“I don’t want to try to be a teacher of teachers if I am not working directly with children,’’ Lauritzen said. “It makes me feel like a real teacher. I love doing it.’’

She describes reading as a very complex process, one more involved than researchers originally thought. It was once believed reading involved just one portion of the brain, but it is now known that the entire brain is used in the process of reading a single word.

“It is so complicated, it is amazing that 5- and 6-year-olds can learn how to read. It is totally awesome that they can do this,’’ Lauritzen said. 

People can learn to read or improve their skills at any age, the EOU professor said. However, it is important to learn how to read early. Lauritzen explained that most learning in the classroom occurs via reading. School becomes difficult for students who do not read well. Students who do not read well fall behind and are more likely to drop out.

The best way to prevent children from getting off to a bad start in school is to develop their reading abilities early. The ideal way to do this is for parents to read to their children. Children entering kindergarten who have been read to for many hours have a much greater chance of long-term success in school.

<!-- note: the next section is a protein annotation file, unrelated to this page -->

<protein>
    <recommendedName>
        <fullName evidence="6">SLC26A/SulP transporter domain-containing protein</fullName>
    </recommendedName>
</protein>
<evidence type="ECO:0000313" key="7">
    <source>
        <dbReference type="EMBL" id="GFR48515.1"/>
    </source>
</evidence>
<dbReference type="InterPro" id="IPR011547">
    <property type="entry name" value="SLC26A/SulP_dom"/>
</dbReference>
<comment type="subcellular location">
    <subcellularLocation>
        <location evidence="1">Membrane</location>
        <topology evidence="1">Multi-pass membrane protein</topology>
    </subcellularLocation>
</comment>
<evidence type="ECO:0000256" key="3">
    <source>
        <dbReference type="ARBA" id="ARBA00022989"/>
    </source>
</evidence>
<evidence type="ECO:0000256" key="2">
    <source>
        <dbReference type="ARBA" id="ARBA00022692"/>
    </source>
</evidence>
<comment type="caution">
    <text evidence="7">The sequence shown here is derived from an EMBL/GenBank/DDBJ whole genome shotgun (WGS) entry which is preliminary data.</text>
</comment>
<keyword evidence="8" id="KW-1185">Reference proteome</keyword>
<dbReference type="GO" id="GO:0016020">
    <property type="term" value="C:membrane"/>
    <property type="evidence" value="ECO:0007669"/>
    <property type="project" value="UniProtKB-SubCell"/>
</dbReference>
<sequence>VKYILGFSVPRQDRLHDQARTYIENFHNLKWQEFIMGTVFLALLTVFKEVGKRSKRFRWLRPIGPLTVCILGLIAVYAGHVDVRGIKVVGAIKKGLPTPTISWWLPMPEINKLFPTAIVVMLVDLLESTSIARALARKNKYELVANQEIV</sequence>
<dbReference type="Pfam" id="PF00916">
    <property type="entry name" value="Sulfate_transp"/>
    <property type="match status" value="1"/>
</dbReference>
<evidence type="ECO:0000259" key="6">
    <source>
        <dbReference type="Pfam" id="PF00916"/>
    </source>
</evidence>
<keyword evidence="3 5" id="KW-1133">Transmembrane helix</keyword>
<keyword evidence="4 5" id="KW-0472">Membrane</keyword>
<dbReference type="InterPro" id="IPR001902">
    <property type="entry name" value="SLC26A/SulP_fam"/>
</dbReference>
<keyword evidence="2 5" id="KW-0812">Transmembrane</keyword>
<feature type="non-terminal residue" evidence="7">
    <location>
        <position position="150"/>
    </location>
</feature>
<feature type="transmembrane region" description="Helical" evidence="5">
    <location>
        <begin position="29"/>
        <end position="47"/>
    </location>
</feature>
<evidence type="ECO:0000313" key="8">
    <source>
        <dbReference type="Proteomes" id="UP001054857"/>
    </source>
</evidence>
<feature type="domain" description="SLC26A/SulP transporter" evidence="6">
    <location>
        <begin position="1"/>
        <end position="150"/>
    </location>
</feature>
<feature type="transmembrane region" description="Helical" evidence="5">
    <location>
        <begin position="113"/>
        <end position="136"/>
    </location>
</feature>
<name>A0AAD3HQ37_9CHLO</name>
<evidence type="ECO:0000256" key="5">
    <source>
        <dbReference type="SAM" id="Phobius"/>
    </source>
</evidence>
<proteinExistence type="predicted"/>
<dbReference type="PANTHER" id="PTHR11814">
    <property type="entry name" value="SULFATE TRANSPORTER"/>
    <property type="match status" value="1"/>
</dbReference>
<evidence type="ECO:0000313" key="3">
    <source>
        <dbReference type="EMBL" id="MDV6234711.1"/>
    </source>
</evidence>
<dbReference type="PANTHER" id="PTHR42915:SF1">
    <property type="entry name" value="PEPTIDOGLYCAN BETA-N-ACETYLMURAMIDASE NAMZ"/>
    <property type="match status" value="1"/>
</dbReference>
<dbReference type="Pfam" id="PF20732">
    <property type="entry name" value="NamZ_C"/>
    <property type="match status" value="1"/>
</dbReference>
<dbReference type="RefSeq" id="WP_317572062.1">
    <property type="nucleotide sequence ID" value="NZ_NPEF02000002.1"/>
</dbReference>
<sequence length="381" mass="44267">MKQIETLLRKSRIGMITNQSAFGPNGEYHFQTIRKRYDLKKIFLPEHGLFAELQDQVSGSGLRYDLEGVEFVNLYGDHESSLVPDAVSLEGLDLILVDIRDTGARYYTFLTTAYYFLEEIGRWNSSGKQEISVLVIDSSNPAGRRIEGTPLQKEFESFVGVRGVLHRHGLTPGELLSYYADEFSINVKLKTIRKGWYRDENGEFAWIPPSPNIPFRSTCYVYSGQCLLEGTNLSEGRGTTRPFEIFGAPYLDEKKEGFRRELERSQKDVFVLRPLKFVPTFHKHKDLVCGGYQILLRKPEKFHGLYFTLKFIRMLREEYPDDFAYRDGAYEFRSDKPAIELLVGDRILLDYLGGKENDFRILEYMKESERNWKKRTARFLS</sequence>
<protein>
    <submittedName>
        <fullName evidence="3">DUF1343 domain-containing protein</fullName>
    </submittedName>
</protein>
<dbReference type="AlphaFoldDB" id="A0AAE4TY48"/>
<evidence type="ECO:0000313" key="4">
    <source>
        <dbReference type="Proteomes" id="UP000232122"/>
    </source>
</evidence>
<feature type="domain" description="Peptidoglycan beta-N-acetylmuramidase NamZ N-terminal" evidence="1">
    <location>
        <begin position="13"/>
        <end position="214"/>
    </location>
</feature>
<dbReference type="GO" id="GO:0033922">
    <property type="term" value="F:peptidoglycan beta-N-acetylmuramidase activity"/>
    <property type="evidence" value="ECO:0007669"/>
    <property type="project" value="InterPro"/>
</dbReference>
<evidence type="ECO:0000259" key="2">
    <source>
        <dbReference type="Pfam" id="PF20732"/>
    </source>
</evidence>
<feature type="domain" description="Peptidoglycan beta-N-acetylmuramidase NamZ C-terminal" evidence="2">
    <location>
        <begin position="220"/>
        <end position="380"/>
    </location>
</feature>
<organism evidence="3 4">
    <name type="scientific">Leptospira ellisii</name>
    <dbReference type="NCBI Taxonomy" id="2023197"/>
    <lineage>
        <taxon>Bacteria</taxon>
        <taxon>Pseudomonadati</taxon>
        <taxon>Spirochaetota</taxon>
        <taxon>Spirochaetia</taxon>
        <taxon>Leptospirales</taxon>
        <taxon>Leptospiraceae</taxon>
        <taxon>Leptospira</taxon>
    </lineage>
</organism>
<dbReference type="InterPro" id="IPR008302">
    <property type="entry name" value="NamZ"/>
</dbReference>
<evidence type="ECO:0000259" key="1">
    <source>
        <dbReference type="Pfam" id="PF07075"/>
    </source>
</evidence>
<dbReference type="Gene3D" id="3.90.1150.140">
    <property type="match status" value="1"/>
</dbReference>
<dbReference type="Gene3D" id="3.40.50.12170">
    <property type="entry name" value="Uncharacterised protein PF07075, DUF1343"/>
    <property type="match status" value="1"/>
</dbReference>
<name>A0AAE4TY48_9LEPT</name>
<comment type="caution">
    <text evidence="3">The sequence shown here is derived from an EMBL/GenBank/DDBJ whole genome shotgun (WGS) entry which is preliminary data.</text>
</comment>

“The most important thing parents can do to get their children ready for school is to read to them,’’ Lauritzen said. “The best indicator of how well students will do from kindergarten though high school is the number of hours they have been read to before kindergarten.’’

The contributions Lauritzen has made to reading education extend past the work she has done with EOU students and children. Works she has had published include the book she co-wrote with Jaeger, “Great Discoveries.’’ The book provides a science and health curriculum for teachers that is infused with reading and writing. 

Lauritzen’s works also include a chapter for the 2007 book “Shaping the Reading Field.’’ The chapter Lauritzen wrote provided a biographical look at William S. Gray, who is best remembered for the “Dick and Jane’’ book series he authored, while a professor at the University of Chicago. Gray was the founding president of the International Reading Association, which the Oregon Reading Association is a chapter of.

One of Gray’s students, Helen Huus, was a professor of Lauritzen’s at the University of Missouri at Kansas City. Lauritzen did extensive interviews with Huus before writing the book chapter on Gray. 

“It was such a thrill to be able to do that.’’

Currently, Lauritzen is focusing on developing literacy curriculum that supports student learning in science. She said that incorporating reading and writing into science curriculums is becoming increasingly important. This is due to the rising complexity of today’s high-tech world.

Lauritzen hopes that ultimately she can help inspire people to be lifetime readers, for this will help our society address issues with greater depth.

“It is incredibly important that we are so thoughtfully literate.’’